I closed out my concert tour with a performance in the church at the Instituto Nun’Alvres, Caldas da Saúda (Santo Tirso), a Jesuit secondary school in a spa town.
There actually had been another planned concert in between Porto and this one to be held in Braga. The visual effect of the double organs at Braga (and pictures don’t do it justice), is breathtaking. It is a riot of color and decoration. I couldn’t wait to have my picture taken seated at the keys. As a prime venue for the historic Portuguese organ music on my program, ranking with Évora and Óbidos, I was looking forward to it even though the manual has only 45 notes including a short octave.
Unfortunately a restoration project gone bad (a scandal, I was told) left the organ off-limits to concerts for the time being. The US Consulate just didn’t get the memo in time. I had a chance to visit the cathedral though and at least see the organ. While there I showed my recently dated concert programs to one of the docents, hoping I still might be able to play it even if not in a concert. He graciously inquired, but the answer was still “no.”
Anyway, I made it to my last stop here in Caldas da Saúda to a more prosaic instrument from 1968 by Sampaio, using a console from an earlier 20th c. organ built by Juan Dourte of Bilbao. Sporting two full size manuals and pedal (60/32) with a combination action, I modified my program a little to include some more modern pieces, including the Lynwood Farnam “Toccata on ‘O Filii et Filiae'” but I don’t remember if I played it on a single 4’ Flute as I had just done by necessity in Porto!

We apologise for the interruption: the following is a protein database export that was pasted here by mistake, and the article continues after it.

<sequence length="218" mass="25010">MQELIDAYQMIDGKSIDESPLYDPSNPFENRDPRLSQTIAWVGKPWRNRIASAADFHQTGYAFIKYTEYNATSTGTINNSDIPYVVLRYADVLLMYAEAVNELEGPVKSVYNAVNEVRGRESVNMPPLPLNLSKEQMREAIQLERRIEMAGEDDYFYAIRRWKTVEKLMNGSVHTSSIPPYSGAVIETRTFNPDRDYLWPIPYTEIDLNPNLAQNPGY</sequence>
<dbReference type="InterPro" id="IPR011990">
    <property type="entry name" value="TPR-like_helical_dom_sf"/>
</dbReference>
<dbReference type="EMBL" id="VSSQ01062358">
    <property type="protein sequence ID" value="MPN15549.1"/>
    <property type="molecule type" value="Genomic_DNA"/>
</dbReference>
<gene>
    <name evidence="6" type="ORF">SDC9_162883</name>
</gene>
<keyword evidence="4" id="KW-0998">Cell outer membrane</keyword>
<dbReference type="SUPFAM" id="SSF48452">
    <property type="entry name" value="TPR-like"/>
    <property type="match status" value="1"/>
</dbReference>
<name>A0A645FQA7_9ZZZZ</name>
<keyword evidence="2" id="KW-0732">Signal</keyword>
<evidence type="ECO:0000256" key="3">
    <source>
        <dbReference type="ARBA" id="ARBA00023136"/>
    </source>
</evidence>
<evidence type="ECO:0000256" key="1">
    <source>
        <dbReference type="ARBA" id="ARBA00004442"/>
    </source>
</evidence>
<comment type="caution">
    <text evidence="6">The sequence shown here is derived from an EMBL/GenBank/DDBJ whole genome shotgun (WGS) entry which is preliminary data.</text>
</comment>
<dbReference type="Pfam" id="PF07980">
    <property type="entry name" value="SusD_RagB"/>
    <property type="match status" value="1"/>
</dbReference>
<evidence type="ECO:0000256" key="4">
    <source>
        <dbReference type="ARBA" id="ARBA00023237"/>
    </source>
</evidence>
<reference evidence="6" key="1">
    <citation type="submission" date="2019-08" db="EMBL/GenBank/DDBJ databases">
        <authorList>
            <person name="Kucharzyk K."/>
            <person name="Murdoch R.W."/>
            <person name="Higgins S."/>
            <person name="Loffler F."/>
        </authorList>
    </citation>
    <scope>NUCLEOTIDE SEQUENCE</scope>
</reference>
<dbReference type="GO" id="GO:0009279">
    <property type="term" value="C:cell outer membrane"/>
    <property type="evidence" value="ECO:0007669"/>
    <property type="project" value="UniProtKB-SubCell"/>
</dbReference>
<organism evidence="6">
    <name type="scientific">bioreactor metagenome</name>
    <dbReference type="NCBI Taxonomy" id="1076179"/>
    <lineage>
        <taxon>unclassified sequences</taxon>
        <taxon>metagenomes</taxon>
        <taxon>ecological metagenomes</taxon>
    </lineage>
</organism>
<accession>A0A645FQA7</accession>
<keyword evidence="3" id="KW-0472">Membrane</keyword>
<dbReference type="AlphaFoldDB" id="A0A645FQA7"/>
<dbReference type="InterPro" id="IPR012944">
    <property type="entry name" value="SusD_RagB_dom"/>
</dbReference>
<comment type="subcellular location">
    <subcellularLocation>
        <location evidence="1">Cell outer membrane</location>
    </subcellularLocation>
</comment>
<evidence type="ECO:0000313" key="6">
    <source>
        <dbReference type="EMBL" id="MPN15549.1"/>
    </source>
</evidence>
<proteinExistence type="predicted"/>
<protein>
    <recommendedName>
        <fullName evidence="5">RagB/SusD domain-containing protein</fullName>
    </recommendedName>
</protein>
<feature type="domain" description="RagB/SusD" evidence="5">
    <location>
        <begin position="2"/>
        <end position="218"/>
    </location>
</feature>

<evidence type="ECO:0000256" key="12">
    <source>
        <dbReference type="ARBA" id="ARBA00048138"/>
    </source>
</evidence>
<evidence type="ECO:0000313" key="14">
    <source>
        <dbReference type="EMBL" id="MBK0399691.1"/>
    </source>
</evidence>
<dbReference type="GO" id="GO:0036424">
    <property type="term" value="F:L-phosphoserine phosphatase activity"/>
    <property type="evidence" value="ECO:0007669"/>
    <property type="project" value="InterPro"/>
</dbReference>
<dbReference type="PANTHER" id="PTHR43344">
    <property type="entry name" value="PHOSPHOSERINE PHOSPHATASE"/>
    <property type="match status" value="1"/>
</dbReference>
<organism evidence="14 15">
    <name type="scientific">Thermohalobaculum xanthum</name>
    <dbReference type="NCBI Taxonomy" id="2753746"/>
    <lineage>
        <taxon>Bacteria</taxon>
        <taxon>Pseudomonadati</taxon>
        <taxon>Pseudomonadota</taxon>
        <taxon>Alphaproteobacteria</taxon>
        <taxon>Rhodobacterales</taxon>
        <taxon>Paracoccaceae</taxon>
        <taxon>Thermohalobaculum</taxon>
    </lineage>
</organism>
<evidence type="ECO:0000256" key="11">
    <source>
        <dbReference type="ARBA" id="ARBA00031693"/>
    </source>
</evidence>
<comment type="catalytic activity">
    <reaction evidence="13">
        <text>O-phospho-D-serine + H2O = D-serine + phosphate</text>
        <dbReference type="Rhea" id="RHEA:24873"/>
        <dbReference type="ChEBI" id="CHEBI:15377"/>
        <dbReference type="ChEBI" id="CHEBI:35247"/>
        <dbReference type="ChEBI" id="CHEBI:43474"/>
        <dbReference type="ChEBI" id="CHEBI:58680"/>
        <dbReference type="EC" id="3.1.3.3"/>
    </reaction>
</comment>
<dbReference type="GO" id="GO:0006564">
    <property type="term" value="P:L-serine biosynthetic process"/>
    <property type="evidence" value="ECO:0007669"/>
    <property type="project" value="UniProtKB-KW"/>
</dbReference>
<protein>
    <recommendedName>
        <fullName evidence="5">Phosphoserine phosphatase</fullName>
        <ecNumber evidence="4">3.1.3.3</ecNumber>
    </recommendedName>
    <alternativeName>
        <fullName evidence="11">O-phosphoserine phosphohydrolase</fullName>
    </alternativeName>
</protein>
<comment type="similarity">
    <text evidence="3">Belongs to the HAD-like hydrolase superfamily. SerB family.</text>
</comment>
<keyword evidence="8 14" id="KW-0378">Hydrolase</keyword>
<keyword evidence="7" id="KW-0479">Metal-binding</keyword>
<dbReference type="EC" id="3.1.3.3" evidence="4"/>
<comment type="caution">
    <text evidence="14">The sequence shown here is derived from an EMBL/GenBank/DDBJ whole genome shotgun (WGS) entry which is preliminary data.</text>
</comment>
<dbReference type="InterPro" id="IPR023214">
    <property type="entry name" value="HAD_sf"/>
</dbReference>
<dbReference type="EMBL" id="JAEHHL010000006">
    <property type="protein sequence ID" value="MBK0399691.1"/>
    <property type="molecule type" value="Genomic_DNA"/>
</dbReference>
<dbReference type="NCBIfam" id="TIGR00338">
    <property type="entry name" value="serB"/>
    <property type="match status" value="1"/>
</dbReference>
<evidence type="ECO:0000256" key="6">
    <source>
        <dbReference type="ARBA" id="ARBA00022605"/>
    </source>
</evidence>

My host was Fr. Domingos Peixoto, a renowned young scholar of historic Portuguese organ music and organist. He has since gone on to perform around the world himself. It was nice to have someone to speak to about the organs I had just played on tour.
After the concert we had an outdoor dinner at a restaurant across from a bullring. We learned that in Portugal the bull fights don’t end in the death of the bull, and we really wanted to go see one. Unfortunately there were none scheduled for the remainder of our visit.
So it was from here we said goodbye to a really great experience which was equal parts artistic, educational and cultural.
Let’s close with a sonata by the composer who made this all possible, Domenico (or Domingo as he is locally known) Scarlatti.